Oscars 2019 Confirms Its Hostlessness

This year's Oscars, as previously alleged, will indeed go the no host route after that whole Kevin Hart debacle.


Image via Getty/Kurt Krieger/Corbis


For anyone who was still holding out hope for a surprise announcement of a new host for this year's Oscars ceremony, you can give it a rest now.

Monday, on the same day as the annual Oscars nominee luncheon, an Academy spokesperson confirmed that this year's broadcast would indeed be hostless. As TV Line and others have pointed out, this marks the first official word from the Academy on the matter of post-Kevin Hart hosting woes. As you'll recall, Hart—whose face can still be seen on Oscars promo material across parts of Los Angeles—was originally tapped to handle 2019 hosting duties until the resurfacing of old homophobic tweets kicked off a back-and-forth that ended with the comedian outright stepping down.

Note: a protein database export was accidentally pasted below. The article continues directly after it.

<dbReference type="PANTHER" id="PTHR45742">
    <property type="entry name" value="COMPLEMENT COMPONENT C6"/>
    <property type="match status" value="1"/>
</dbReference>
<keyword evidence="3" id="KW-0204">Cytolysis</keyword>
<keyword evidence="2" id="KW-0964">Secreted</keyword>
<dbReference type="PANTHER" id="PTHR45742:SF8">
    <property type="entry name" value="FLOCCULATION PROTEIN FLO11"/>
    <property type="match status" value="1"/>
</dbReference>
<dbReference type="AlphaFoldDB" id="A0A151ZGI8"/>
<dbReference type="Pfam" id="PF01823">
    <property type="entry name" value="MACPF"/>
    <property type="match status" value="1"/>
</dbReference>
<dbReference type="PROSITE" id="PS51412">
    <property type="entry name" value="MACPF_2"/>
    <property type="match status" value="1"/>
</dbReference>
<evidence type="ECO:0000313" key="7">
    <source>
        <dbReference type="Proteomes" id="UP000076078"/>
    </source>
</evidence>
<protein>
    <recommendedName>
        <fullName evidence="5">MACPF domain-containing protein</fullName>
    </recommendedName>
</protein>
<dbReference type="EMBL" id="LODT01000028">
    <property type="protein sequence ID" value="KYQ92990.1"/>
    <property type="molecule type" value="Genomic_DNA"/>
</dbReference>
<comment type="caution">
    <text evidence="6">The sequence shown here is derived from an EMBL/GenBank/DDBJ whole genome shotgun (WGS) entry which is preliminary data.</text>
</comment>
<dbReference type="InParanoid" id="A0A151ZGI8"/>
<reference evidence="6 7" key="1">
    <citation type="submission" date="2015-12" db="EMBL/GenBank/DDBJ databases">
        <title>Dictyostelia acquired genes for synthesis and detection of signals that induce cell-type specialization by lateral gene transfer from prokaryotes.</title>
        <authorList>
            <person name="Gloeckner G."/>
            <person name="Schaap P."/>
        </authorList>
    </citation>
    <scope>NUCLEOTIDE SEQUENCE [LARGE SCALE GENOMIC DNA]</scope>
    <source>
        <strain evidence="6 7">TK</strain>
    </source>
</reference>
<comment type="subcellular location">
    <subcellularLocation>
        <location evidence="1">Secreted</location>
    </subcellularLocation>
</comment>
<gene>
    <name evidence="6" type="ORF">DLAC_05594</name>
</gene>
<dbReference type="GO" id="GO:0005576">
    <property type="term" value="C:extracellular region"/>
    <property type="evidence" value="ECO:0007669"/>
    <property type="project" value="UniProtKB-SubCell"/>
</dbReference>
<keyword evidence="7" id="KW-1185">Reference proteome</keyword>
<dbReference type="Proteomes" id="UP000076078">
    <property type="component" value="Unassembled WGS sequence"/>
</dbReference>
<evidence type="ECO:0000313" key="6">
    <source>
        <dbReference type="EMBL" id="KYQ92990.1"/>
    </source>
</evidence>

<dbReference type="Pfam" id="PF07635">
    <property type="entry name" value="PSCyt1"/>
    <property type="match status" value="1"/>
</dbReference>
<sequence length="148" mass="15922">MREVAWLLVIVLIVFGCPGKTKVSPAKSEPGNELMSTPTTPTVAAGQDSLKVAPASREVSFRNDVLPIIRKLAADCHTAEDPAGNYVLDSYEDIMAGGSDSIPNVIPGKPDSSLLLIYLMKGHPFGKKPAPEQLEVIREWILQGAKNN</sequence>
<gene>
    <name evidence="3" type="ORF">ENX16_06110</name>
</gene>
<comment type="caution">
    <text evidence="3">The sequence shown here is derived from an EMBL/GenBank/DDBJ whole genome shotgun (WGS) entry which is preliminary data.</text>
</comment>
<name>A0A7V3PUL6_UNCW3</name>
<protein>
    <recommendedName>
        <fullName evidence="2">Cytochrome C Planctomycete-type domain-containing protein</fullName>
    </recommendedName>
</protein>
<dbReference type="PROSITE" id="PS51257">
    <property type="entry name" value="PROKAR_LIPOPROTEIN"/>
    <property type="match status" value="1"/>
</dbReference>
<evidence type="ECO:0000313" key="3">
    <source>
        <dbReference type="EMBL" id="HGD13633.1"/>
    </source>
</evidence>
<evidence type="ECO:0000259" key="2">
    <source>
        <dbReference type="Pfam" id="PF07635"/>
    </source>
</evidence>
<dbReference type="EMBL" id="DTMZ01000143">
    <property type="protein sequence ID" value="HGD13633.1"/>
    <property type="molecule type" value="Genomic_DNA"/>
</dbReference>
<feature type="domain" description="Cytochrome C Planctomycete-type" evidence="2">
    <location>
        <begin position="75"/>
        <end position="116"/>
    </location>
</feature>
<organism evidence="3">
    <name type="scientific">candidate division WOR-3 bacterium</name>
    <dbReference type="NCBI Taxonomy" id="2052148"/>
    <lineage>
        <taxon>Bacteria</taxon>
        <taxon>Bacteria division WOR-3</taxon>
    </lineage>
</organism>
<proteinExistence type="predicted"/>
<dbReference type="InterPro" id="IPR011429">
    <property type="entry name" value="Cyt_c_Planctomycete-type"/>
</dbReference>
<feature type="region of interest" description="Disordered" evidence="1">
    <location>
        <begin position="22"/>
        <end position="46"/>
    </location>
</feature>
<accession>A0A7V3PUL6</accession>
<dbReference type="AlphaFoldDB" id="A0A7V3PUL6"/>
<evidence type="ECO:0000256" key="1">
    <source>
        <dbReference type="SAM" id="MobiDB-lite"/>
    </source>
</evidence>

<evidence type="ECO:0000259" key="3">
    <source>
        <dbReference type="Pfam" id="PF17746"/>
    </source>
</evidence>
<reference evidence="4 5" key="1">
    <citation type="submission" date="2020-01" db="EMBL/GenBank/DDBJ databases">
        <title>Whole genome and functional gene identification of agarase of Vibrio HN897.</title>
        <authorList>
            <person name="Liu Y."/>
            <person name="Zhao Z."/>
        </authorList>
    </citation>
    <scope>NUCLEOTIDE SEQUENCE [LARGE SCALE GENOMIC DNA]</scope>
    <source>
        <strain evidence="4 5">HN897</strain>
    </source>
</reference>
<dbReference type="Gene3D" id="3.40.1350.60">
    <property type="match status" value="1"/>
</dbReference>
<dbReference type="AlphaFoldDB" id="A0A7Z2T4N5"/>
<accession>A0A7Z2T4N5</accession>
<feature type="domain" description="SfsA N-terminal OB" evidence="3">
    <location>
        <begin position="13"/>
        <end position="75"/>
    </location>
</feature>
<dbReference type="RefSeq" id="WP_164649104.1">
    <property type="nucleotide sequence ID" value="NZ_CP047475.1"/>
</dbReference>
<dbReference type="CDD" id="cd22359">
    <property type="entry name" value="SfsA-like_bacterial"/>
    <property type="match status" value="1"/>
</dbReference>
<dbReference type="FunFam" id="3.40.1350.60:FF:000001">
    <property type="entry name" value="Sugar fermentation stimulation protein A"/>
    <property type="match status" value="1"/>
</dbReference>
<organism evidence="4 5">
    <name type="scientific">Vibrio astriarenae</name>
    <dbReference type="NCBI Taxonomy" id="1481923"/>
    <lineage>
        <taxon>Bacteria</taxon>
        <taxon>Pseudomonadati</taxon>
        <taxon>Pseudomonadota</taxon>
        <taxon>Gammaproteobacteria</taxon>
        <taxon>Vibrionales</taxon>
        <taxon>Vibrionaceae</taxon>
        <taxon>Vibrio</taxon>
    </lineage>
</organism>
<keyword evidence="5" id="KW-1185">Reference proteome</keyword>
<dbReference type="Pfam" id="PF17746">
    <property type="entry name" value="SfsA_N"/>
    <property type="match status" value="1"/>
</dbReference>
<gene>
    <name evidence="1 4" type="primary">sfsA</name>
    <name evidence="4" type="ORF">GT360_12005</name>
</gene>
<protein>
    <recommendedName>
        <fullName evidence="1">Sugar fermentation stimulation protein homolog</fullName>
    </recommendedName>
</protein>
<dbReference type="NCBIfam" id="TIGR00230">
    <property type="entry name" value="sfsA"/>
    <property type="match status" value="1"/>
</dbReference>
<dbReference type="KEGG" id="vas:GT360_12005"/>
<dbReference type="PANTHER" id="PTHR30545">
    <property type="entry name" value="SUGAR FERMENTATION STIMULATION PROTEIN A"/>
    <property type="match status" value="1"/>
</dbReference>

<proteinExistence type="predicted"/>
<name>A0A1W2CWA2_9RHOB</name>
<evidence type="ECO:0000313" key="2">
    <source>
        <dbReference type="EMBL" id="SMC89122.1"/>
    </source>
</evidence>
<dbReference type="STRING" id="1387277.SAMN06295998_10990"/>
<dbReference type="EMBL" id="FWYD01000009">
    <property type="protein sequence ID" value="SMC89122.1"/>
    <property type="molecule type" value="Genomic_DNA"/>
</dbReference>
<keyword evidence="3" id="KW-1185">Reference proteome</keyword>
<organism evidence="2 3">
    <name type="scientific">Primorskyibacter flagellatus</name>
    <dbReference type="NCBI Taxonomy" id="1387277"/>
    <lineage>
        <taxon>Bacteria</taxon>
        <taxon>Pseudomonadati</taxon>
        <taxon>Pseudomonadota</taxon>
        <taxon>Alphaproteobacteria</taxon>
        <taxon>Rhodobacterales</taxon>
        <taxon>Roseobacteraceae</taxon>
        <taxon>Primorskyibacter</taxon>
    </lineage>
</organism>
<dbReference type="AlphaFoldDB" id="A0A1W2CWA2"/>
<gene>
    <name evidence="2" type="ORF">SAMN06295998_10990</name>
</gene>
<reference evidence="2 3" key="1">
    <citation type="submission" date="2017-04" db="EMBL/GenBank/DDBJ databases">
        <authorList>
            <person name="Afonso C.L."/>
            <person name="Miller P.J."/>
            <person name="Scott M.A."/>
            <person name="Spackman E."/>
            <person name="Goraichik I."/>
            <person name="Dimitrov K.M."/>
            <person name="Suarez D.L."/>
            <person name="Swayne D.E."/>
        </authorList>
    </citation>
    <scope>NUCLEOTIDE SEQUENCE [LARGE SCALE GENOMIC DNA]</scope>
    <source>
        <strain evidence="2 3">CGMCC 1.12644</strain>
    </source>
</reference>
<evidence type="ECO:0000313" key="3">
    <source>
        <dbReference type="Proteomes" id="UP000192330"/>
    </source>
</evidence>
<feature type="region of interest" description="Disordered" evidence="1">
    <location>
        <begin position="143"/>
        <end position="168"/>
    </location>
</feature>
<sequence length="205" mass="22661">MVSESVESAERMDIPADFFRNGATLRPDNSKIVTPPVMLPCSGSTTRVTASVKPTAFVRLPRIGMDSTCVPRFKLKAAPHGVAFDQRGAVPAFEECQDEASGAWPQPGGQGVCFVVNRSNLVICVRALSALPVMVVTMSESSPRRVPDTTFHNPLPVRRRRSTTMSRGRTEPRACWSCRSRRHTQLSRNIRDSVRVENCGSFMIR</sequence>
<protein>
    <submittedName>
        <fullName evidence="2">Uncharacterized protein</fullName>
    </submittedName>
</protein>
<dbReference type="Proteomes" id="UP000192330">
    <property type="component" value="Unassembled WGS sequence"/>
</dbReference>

Charlize Theron, Awkwafina, Jennifer Lopez, Tessa Thompson, Brie Larson, Daniel Craig, Tina Fey, and more were also announced Monday as among the presenters chosen to presumably carry some extra on-camera duties this year due to the hostlessness. However, even the presenter selection process is the subject of much controversy.

In January, the Screen Actors Guild‐American Federation of Television and Radio Artists (SAG)—whose own 2019 awards ceremony included winners Mahershala Ali, Emily Blunt, and more— criticized the Academy for allegedly trying to pressure potential presenters with exclusivity suggestions. 

"This self-serving intimidation of SAG-Aftra members is meant to limit their opportunities to be seen and honor the work of their fellow artists throughout the season," a SAG rep said at the time, according toThe Guardian.

The 2019 Oscars ceremony goes down live from the Dolby Theatre in Los Angeles Feb. 24.

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